"I grew up hiding in the library aisles with Nancy Drew, and Trixie Belden, and the Boxcar Children. They are, I believe, the secret portal to other-worlds. Who needs wardrobes when you have a library?"
Death Postponed, 2017
"When I was 15, I worked in the town library as a page for one dollar an hour. It was one of the few jobs I wasn't fired from. My first novel was published 57 years later."
Water Signs, 2017
"I love libraries! I'm the kid who rode my bike to the library every few days, returning with a stack of novels in my bike basket. My mother used to say, 'Get your nose out of that book and go out and play.' But I never did. I still have my nose in a book."
Carpe Diem, Illinois, 2014
"Libraries -- where adventures happen."
Death of a Bachelorette, 2017
"The very first library I went to when I was a little girl in Brooklyn (some time in the Mesozoic Era) was on a side street, on the second floor, above a small business. My mother took me there once a week, and gave me the gift of reading, a gift I have treasured all my life. One night, a man approached me and asked if he could take my picture. He sat me on a chair, had me pretend I was reading Charlotte's Web (a book, I'm ashamed to admit, I never read), took my picture, and submitted it in a photo contest. It won honorable mention. So I guess you could say I got my first taste of public recognition at the Midwood branch of the Brooklyn Public Library."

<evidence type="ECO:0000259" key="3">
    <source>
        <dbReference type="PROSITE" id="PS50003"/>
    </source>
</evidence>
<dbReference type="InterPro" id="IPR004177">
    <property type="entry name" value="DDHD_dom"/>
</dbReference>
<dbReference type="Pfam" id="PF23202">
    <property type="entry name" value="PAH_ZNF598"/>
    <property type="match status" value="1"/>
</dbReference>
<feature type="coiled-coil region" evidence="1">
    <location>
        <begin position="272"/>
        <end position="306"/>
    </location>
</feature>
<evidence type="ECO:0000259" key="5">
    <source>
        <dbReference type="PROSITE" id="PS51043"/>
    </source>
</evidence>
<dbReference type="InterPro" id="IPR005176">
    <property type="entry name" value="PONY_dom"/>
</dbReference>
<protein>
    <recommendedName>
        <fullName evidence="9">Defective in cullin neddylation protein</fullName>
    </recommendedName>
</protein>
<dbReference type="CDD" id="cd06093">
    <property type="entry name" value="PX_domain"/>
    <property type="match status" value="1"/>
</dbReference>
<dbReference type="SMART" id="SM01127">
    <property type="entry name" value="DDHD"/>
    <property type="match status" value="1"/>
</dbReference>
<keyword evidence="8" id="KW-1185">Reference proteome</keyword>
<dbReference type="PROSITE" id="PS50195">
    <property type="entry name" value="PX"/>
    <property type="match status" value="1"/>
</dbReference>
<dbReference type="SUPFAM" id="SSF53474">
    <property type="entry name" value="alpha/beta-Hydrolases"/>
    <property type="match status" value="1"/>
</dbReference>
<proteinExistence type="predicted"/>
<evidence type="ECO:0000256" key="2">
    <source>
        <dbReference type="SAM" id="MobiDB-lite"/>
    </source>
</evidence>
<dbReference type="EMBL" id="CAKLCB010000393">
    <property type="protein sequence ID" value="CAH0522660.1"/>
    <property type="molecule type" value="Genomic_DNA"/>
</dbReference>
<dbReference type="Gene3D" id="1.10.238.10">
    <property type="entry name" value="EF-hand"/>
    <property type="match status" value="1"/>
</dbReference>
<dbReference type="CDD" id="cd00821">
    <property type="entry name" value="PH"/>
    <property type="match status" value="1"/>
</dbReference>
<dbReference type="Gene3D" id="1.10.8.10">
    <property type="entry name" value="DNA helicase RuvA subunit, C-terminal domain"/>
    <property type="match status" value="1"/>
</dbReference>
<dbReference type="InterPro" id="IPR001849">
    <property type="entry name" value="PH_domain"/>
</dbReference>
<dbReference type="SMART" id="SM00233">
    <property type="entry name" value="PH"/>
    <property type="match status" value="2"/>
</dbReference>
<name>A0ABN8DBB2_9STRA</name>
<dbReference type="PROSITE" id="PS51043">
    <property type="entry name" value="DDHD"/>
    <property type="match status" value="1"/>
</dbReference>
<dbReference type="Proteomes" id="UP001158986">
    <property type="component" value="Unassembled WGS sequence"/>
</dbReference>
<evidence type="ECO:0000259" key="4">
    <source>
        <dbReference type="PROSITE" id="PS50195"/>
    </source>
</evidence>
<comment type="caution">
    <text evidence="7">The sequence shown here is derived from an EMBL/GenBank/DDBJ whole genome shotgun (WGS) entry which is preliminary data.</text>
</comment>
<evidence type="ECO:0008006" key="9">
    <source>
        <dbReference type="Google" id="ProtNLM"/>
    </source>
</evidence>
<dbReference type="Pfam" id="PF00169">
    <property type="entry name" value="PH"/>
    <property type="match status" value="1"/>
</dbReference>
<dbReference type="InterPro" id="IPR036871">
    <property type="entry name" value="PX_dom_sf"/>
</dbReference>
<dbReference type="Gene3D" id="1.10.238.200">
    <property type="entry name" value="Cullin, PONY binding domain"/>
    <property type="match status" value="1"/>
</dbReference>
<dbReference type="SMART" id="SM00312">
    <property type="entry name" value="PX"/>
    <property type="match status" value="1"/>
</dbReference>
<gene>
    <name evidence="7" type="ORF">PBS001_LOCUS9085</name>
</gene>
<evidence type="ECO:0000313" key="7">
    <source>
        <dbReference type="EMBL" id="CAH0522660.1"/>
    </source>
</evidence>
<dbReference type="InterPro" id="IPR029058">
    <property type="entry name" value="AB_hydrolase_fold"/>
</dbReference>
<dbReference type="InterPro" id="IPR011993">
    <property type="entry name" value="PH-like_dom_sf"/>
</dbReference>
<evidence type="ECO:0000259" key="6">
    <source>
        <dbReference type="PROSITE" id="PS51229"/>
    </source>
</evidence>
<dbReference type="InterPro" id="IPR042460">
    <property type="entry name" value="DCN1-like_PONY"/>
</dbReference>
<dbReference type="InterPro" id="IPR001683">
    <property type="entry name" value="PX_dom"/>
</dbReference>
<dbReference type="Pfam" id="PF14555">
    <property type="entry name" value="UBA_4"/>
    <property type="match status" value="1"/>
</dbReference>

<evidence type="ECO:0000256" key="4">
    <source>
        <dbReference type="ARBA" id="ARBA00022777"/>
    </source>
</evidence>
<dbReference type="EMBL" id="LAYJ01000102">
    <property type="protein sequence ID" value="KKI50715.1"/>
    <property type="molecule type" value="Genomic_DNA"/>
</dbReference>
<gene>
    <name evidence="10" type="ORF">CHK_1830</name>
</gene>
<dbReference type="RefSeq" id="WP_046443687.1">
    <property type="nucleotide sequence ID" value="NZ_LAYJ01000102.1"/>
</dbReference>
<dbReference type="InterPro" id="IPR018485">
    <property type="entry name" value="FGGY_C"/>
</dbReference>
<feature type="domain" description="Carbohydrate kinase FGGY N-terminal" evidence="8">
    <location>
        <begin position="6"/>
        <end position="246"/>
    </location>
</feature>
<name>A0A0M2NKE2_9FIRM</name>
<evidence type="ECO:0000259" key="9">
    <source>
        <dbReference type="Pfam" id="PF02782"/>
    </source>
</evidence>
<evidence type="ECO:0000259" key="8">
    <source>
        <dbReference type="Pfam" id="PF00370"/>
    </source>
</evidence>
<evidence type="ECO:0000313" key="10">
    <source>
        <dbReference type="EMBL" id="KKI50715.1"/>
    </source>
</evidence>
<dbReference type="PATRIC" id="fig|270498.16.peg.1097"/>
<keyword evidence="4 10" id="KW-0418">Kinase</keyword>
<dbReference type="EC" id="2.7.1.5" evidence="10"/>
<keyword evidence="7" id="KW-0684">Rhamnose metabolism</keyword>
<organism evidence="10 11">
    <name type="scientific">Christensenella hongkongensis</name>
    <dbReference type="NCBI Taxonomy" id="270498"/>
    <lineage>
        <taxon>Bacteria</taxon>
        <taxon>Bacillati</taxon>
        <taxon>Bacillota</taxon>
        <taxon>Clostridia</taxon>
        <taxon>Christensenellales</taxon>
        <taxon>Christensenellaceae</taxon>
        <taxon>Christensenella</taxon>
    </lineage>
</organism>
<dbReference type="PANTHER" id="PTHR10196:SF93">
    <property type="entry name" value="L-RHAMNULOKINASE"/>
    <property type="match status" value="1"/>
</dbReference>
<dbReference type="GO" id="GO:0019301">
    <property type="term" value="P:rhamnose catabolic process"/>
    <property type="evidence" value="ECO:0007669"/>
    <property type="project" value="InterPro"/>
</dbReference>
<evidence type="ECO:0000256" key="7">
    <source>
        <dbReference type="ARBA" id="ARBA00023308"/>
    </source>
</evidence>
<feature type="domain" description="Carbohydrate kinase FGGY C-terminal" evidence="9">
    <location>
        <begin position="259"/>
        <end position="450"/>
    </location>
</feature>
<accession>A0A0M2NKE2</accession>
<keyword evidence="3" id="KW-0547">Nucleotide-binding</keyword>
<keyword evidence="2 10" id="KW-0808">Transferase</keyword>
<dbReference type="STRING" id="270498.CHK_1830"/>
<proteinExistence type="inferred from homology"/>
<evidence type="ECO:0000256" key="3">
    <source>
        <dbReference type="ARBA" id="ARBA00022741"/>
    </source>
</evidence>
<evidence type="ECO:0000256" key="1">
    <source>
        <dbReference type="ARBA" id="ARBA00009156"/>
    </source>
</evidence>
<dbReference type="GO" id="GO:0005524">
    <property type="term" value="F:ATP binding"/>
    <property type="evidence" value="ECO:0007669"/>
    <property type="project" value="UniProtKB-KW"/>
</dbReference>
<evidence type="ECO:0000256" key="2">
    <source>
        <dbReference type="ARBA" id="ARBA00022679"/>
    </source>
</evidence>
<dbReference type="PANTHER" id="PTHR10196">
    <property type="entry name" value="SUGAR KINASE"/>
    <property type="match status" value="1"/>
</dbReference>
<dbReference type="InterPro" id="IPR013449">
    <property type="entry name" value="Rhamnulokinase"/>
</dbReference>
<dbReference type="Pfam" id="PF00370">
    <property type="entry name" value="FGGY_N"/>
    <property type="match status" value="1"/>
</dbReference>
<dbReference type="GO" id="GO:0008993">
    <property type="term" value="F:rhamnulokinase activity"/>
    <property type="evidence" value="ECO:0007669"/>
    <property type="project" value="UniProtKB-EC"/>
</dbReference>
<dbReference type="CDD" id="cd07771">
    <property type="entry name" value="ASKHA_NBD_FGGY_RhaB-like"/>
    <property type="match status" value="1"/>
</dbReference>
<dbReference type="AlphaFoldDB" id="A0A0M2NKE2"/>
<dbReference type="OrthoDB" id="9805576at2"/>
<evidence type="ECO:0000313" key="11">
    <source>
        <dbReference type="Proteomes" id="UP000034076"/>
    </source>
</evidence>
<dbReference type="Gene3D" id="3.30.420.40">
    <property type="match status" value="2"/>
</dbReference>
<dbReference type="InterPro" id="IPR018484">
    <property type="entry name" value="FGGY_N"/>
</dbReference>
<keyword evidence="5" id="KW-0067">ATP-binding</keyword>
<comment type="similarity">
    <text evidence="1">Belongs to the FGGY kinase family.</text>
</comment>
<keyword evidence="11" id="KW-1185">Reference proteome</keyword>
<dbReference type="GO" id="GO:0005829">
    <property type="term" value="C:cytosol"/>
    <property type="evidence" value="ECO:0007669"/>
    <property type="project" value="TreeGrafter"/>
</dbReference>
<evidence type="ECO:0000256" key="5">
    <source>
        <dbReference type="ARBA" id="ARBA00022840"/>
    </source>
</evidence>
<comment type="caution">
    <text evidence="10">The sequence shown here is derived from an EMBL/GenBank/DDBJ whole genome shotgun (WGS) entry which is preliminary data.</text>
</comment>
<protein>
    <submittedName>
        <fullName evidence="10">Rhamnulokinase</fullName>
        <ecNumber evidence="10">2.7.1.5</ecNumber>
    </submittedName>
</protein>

Domestic Affairs: A Tiara Investigations Mystery, 2014
"If a building can pay you a compliment, that's just what a library does. A library will believe in your potential your whole life."
Killing Thyme, 2016
"In my travels as an author, I have been delighted to see, again and again, that the smaller the library, the bigger the welcome."
A Stitch To Die For (An Anastasia Pollack Crafting Mystery, Book 5), 2015
"From the time I learned to read the library provided me with an escape from an unhappy childhood, introducing me to new worlds and new possibilities that gave me hope for a brighter future."
All the Wrong Places, 2015
"I can date my desire to become a writer to the day I read a poem entitled "What" by Stephen Dunn. I was twenty years old and the closing stanza stopped me in my tracks: people die between birthdays and go on for years; what stops things for a moment are the words you've found for the last bit of light you think there is. Pretty much says it all."